Thursday 16 June 2016

Razor Sharp

            We have been extremely busy this week starting the process of setting up our new Steamship exhibit, and so we apologize if our hidden history posts have been a little on the short side, or if we miss a day next week! Our plan is to be open for June 27th, so we are under a bit of a time crunch getting everything prepared and in place. Our post today is about a sharp little object used by many men for many years.

Assembled perhaps sometime during the early 1900s, this straight razor belonged to the grandfather of the artifact’s donor. Writing this as a female individual, it is hard to believe ever having used such a thing, but even harder to imagine someone having used this razor knowing what is available today. Turns out, though, men started using this style of razor in the 1600s and it was still ongoing in the 1900s, so I guess it must have been fairly safe – or maybe it was easy enough to learn the trick to shaving! I can only imagine watching someone attempt to use one of these and the next thing you know a gash appearing right across their cheek!

This straight razor came to us in this stylish, yet still masculine, maroon case with the trademark, “The Clauss Shear Works, Fremont Ohio, USA”, during the 1970s. A company started in the late 1800s by two german brothers, it quickly developed into much more. Starting with only five employees and a handful of products to be manufactured, the company merged with Henkel Company in 1919 to form Henkel-Clauss. The merged company had more than 1,000 employees and the largest payroll in the United States in 1919.

            The blades, like anything else with a metal edge, work best when they are sharp. Apparently, the only way one could cut themselves is if they were moving the blade in the same parallel fashion as the blade itself sits. Even though this may be true, I don’t know if I would trust someone else, or even myself to place that – very sharp – blade near my face!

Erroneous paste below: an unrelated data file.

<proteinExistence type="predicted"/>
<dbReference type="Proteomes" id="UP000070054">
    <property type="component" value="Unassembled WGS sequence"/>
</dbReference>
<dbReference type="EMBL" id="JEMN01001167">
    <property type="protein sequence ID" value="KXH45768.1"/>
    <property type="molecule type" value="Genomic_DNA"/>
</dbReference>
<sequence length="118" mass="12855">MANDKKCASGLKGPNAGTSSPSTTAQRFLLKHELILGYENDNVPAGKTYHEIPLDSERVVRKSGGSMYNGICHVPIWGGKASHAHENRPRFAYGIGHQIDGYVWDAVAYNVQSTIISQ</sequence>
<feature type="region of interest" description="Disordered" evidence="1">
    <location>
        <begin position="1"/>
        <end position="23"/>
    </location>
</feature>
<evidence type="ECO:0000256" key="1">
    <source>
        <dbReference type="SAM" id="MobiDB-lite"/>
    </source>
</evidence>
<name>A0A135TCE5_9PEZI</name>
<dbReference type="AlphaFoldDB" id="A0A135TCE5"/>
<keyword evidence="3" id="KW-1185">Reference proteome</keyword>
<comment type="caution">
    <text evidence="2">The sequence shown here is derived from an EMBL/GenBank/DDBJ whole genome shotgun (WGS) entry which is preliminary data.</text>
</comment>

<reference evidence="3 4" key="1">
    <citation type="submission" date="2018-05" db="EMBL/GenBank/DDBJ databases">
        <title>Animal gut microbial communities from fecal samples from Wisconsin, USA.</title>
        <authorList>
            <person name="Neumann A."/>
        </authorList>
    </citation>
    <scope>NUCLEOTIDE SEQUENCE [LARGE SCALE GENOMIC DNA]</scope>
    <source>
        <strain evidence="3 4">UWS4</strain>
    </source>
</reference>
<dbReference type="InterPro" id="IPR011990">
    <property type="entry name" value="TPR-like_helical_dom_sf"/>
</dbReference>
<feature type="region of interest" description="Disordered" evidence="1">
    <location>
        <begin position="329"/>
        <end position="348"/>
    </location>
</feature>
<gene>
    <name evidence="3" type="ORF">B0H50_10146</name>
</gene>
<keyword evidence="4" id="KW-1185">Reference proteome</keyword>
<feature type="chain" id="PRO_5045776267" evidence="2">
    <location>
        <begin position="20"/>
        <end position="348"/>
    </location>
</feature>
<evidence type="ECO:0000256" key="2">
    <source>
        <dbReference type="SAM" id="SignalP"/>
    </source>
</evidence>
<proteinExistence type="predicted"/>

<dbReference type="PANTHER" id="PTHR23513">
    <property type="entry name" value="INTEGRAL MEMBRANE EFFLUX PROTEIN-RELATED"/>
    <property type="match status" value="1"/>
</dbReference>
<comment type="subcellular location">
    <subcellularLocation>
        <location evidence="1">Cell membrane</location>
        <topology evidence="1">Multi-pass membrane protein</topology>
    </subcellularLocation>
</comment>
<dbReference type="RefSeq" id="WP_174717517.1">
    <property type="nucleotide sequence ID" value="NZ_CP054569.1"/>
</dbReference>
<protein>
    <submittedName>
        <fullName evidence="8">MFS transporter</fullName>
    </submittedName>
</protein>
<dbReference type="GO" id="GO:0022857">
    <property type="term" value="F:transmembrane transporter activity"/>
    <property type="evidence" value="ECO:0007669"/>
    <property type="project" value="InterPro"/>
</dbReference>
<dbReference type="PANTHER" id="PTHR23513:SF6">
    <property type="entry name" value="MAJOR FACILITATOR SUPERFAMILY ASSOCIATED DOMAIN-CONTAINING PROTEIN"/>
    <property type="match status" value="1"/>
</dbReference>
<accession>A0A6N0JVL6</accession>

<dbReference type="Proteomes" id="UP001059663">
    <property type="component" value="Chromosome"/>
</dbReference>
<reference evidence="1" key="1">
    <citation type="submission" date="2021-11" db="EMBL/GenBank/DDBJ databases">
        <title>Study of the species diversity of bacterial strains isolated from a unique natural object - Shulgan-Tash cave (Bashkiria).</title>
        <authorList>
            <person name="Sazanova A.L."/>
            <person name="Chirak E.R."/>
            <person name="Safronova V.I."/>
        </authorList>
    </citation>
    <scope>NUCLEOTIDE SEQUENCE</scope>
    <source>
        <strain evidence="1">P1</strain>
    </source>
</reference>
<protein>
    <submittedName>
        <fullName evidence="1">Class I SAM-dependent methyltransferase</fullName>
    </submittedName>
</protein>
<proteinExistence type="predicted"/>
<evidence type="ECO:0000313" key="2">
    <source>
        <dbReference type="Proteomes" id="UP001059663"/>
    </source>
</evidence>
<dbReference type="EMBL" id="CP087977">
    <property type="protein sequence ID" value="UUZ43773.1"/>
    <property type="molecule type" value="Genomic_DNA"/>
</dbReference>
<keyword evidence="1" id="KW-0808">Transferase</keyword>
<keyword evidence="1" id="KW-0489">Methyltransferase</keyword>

Do you have or know anyone that has one of these razor blades? Better yet, do you still use a blade like this?!


  1. I can remember a barber using one of these when putting the finishing touches on my Dad's haircut, around his sideburns and back of neck. They made it look really easy. They also used a 'strop' made of leather that helped keep the blade sharp after passing it across the leather several times.

    1. Thank you for your comment! We love learning things that connect our artifacts to real life happenings!

  2. Barbers still use this type razor.

  3. I had one memorable experience with a straight razor when I was 23 years old. I went to the barbershop for a haircut one Friday evening. I thought I would treat myself and get shaved as well. Unfortunately for m, I happened to have a rookie barber that night. I had seen other barbers cover a man's face with a hot towel before they would apply the lather to shave him. My barber kept applying towels to my face after he started shaving me. It seemed to be taking a verl long time before he finished. I just had enough time to pay him and hurry up town to meet my girlfriend, who was working until 9 o'clock. I was late getting uptown. I explained to her where I had been. She looked at my face and asked me if I had looked in the mirror before I left the barber shop. My face was all cut, especially below my chin. I could not shave for 5 days, until my face had healed. The owner of the barber shop tried to defend the young barber, by saying that I had acne on my face and that is why I was so cut up. I never had acne in my life. That was the last time I was in that barber shop and the last time I have had a straight razor anywhere near my face.